Die Acceleration Methods

If you have a roll former and it is coil-fed, a cutoff device must be added to the exit end of the machine. Some type of measuring system is added to size the parts and activate the cutoff press. It is possible to stop the metal so that a stationary cutoff die can be used but this is inefficient for most applications. The vast majority of roll forming machines use a flying die so that the material can be fed at a continuous speed and productivity is maximized.

In order for a flying cut to be made, the die must be traveling at the same speed as the material. Thus every machine needs some means of accelerating the die from a speed of zero up to the speed for each cut.

Die Acceleration by Gauge Bar

The simplest form of die acceleration occurs by allowing the material itself to push the die forward. This is done by abruptly engaging the die to the material. One way this is done is with a gauge bar. The gauge bar has a target located exactly one part-length away from the die. The leading edge of the roll formed material hits the target, pushing the gauge bar forward and the die forward along with it. The die then trips a limit switch, which activates the cutoff press. The cut occurs while the material is pulling the die forward until the cut part falls away. With the part now gone, the die is pulled back to its home position by either springs or an air cylinder.

  Pros:
  • Accurate

Cons:

  • Line speed is limited
  • Much Downtime for part length changes
 

Die Acceleration by Material

A second method of material acceleration is used on machines with electrical measuring systems. These can be machines with simple flag switches or those with electronic measuring wheels. On these systems, when the desired length of material is past the die, the press is activated. When the press cycles, the die begins to engage the material. The material pushes the die forward as the remainder of the cycle is completed. Once the cut is complete, the die retracts away from the material and returns to its home position.

  Pros:
  • Simple Mechanical Design

Cons:

  • Part may become damaged at higher line speeds
  • Repeated impact may damage die
 

Die Acceleration by Mechanical Kickers

It is possible to accelerate a die with mechanical “kickers”. A ramp is located on a fixed position of the press. As the press closes, a roller on the die contacts the ramp and the die is pushed forward. A spring or air cylinder returns the die to the home position. This system is simple and inexpensive to install. However, the angle of the ramp must be carefully adjusted to match the material speed. Any mismatch of speed will cause damage to the part or the die.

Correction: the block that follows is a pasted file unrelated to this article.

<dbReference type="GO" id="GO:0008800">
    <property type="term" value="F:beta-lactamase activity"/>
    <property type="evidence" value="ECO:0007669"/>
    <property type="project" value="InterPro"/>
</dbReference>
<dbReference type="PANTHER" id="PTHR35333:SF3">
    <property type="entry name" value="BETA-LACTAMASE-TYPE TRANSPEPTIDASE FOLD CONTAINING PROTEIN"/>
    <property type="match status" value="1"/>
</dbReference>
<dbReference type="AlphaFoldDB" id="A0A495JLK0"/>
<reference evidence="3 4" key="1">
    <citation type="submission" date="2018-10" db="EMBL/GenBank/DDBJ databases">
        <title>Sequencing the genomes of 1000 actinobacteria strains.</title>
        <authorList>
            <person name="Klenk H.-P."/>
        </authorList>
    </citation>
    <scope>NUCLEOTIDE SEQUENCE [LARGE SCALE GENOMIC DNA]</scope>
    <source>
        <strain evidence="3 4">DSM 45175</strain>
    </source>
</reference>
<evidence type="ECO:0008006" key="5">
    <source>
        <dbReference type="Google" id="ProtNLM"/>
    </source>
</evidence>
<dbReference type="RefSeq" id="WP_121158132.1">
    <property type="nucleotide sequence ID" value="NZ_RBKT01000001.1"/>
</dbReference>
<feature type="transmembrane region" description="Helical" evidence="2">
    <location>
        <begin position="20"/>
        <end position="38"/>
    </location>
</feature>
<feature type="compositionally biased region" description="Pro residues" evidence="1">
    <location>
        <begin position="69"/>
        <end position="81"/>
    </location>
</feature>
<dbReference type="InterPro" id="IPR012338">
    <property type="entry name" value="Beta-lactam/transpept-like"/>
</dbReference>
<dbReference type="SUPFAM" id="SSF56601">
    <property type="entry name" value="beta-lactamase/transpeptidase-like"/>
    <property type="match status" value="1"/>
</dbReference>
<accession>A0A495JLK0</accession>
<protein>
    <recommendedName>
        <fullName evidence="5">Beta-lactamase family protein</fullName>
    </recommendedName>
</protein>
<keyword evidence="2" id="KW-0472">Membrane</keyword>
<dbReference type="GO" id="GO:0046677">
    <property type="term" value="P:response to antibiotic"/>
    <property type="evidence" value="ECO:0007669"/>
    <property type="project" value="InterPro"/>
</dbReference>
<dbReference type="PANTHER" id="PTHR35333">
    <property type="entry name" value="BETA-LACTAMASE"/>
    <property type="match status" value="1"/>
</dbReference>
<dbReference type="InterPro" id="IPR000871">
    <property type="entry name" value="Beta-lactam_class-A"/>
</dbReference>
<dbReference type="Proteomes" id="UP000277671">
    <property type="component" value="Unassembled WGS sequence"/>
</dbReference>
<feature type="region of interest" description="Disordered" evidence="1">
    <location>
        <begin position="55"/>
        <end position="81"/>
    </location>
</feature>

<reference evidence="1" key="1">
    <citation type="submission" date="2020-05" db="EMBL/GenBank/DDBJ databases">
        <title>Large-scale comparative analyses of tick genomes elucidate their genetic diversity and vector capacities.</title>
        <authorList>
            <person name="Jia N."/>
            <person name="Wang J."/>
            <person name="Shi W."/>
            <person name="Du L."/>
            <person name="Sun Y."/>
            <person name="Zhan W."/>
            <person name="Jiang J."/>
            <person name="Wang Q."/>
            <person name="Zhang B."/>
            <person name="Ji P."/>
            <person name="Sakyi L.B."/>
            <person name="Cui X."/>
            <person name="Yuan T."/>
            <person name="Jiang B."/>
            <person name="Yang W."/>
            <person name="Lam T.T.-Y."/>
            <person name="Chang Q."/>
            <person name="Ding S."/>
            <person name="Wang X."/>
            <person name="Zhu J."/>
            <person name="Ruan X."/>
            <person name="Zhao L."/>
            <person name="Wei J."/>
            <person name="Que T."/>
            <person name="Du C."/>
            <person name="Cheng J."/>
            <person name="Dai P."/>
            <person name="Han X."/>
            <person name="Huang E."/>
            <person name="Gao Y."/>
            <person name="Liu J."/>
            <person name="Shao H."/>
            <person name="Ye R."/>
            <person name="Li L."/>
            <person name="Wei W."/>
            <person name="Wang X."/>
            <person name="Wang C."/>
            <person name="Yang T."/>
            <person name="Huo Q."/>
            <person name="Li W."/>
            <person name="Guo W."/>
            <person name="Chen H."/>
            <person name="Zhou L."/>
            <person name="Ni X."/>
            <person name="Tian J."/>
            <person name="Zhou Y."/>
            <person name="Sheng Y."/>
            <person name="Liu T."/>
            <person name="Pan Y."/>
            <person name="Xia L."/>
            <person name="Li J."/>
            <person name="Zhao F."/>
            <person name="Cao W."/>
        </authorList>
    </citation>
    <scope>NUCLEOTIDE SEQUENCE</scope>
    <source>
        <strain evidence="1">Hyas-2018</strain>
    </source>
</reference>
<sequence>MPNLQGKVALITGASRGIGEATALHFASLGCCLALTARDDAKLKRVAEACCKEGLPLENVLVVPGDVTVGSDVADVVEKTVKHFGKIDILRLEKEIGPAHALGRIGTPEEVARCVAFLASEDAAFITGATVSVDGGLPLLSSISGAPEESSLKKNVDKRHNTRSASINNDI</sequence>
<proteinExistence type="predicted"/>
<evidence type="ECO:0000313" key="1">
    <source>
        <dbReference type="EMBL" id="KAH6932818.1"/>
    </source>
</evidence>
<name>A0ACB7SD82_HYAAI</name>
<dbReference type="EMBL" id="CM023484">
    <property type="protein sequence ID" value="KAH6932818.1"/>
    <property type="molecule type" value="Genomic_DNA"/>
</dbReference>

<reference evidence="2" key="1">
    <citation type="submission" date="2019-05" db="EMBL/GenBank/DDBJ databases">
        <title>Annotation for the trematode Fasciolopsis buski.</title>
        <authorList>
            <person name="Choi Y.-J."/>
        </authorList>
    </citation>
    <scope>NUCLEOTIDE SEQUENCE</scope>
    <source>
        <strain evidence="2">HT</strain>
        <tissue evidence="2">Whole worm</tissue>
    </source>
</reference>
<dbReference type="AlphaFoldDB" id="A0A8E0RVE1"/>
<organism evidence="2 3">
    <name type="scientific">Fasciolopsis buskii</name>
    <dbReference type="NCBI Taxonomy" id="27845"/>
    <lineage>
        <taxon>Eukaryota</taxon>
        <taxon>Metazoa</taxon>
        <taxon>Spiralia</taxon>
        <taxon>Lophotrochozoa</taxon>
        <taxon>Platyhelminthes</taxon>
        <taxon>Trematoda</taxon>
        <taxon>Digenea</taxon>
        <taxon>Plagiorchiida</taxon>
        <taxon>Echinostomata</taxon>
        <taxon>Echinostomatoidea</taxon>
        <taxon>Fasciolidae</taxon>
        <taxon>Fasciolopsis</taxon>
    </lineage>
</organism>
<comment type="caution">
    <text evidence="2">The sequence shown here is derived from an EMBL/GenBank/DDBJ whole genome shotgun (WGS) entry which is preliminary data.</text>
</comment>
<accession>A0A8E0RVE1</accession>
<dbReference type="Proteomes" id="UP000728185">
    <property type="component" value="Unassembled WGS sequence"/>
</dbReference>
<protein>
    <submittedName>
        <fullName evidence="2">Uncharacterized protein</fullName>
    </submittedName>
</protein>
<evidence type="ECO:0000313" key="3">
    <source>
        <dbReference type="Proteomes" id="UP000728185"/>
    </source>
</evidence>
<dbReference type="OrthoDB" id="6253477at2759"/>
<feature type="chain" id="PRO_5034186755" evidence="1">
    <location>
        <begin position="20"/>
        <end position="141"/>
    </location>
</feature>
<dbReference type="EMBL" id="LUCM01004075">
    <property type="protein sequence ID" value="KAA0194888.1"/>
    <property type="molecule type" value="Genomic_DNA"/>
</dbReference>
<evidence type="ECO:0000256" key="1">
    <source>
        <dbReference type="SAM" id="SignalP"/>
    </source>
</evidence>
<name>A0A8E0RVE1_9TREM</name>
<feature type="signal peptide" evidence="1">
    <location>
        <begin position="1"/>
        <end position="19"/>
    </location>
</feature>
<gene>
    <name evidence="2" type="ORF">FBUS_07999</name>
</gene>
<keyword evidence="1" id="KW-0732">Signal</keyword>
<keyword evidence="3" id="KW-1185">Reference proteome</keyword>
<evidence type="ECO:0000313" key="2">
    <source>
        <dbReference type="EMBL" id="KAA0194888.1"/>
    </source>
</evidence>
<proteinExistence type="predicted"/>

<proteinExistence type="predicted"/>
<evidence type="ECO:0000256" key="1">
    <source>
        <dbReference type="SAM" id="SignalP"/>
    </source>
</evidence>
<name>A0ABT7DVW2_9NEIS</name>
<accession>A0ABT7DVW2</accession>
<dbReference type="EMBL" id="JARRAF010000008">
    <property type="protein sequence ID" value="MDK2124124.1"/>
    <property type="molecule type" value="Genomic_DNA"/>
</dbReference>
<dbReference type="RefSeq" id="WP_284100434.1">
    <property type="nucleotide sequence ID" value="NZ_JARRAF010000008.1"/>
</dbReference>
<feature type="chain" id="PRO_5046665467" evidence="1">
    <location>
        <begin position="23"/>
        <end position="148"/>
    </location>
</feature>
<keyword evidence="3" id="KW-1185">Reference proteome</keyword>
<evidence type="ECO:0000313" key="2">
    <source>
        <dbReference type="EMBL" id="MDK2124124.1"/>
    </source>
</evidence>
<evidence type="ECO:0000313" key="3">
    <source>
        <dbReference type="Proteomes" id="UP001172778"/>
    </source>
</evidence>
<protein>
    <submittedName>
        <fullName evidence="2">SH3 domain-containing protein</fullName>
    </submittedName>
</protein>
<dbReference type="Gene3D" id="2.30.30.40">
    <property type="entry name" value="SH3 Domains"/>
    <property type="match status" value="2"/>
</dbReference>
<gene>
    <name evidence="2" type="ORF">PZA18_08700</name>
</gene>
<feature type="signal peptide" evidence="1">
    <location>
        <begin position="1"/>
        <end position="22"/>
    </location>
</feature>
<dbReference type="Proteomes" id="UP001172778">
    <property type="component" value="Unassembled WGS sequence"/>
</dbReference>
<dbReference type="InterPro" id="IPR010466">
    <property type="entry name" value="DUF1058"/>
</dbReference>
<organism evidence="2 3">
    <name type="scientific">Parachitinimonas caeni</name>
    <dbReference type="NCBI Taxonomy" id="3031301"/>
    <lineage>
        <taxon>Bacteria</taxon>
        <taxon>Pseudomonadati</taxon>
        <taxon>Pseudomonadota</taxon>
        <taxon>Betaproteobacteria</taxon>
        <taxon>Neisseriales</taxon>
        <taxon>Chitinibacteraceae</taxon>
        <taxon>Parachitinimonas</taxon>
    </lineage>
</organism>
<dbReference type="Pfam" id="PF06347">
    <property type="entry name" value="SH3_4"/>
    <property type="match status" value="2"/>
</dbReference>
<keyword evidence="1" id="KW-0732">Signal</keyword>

Pros:
  • Simple Design
  • Inexpensive to install

Cons:

  • Difficult to adjust angle of ramp
  • Must be adjusted for different line speeds
  • Material Speed MUST remain Constant
 

Die Acceleration by Die Boost Cylinders

To alleviate the impact of the die on the material, boost cylinders can be employed. These are either pneumatic or hydraulic cylinders that push the die forward with each cut. The cylinders are activated just prior to or at the same time as the cutoff. The same cylinder is used to return the die to its home position at the end of the cut. The advantage of such a system is that it is inexpensive, easy to implement, and effective as a die accelerator. The disadvantages of such a system are that it is difficult to control the boost rate and there can be a substantial amount of inaccuracy introduced by this device.

  Pros:
  • Inexpensive
  • Easy to implement

Cons:

  • Lack of control over boost rate
  • Low accuracy
 

Die Acceleration by Closed Loop Die Accelerator

A closed loop die accelerator system uses a positioning device that can accurately control the position of the die across the entire stroke length of the press. When a cut is made, the positioning device moves the die so that it is directly over the desired cut point and traveling at the same speed as the material. Tracking continues throughout the entire press cycle. Once the material is cut, the positioning system returns the die to its home position and awaits the next target. Since the die and the material are traveling at the same velocity, each cut is made at virtually zero speed, just as if it was a standing cut. This results is a clean cut with no strain on the material or on the die.

  Pros:
  • Higher line speeds
  • Part and Die move at virtually zero relative speed at cutoff point
  • Highly accurate
  • No stop required to change part length or line speed

Cons:

  • High initial cost
 

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